The Gemini South Observatory, using adaptive optics, has captured stunning new images of meandering stellar jets. The sidewinding appearance is likely caused by the gravitational influences of nearby companion stars. Plus, exoplanet news and a review of a Canon lens.
China’s Chang’e-5 lunar lander has made the first in situ detection of water on the Moon, using reflectance spectroscopy from the surface of our natural satellite. Plus, all the news from the AAS virtual press conferences, including black holes and galaxies.
Researchers hypothesize that blobs in post-Big Bang fields of energy, known as Q-balls, could explain how matter came to dominate over antimatter in our Universe, and they plan to use gravitational waves to find their evidence. Plus, a crewed launch to the ISS features Japanese tourists, NASA selects the latest astronaut class, and What’s Up is the Geminids.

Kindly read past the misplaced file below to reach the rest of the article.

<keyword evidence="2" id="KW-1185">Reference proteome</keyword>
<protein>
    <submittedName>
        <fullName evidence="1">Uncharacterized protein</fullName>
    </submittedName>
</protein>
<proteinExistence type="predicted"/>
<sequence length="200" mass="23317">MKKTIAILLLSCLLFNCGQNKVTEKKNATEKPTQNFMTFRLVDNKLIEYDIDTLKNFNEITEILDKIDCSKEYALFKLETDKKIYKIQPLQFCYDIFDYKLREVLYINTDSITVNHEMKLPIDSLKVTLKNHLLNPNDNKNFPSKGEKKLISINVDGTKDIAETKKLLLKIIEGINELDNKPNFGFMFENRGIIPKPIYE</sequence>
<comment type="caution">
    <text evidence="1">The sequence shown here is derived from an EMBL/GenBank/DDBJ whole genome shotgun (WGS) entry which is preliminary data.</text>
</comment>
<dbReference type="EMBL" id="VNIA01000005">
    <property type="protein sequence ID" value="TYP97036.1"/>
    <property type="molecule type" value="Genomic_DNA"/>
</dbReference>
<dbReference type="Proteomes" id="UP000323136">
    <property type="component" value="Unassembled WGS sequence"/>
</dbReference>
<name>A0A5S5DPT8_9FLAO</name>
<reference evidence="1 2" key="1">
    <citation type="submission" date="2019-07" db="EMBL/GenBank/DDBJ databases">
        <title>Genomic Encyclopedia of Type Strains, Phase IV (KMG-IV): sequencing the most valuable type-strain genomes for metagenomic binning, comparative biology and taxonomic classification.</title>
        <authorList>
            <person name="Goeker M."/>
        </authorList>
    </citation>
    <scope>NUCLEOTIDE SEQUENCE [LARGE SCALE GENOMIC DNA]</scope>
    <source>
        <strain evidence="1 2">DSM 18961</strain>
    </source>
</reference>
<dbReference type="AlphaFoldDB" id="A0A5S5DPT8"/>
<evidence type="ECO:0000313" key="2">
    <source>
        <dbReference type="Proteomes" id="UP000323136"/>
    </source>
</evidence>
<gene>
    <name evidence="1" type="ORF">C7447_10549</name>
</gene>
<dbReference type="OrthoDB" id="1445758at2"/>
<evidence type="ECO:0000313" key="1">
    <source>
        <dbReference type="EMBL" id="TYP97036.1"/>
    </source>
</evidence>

Astronomers using the Very Large Array in New Mexico spent 40 hours observing galaxy AGC 114905, which seemed to have little to no dark matter in 2019 observations. The new evidence shows there is no dark matter in the galaxy at all. Plus, more Hubble and JWST updates, an eclipse over Antarctica, and an interview with Dr. Franck Marchis about citizen science.
Hycean worlds have hydrogen-rich atmospheres and are covered in oceans, making them prime candidates for the search for life outside our own solar system. These worlds are also more numerous and easier to find than Earth-like exoplanets. Plus, an update on the search for Planet 9 and how volcanoes may provide a climate safety valve.
Researchers find that the “oddball supernova” of a curiously cool, yellow star was lacking the hydrogen content expected, “stretching what is physically possible.” Plus, finding potentially habitable planets, a gamma-ray burst, ash clouds, and a new lunar map in this week’s What’s Up.